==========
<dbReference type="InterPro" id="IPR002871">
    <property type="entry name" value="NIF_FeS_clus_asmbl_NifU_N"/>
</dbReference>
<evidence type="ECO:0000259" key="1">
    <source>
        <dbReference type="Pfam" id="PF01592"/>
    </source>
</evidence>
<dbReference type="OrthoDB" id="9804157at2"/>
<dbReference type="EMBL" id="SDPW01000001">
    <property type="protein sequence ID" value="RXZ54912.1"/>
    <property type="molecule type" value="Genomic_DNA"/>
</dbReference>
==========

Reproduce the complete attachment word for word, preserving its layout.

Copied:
<dbReference type="InterPro" id="IPR002871">
    <property type="entry name" value="NIF_FeS_clus_asmbl_NifU_N"/>
</dbReference>
<evidence type="ECO:0000259" key="1">
    <source>
        <dbReference type="Pfam" id="PF01592"/>
    </source>
</evidence>
<dbReference type="OrthoDB" id="9804157at2"/>
<dbReference type="EMBL" id="SDPW01000001">
    <property type="protein sequence ID" value="RXZ54912.1"/>
    <property type="molecule type" value="Genomic_DNA"/>
</dbReference>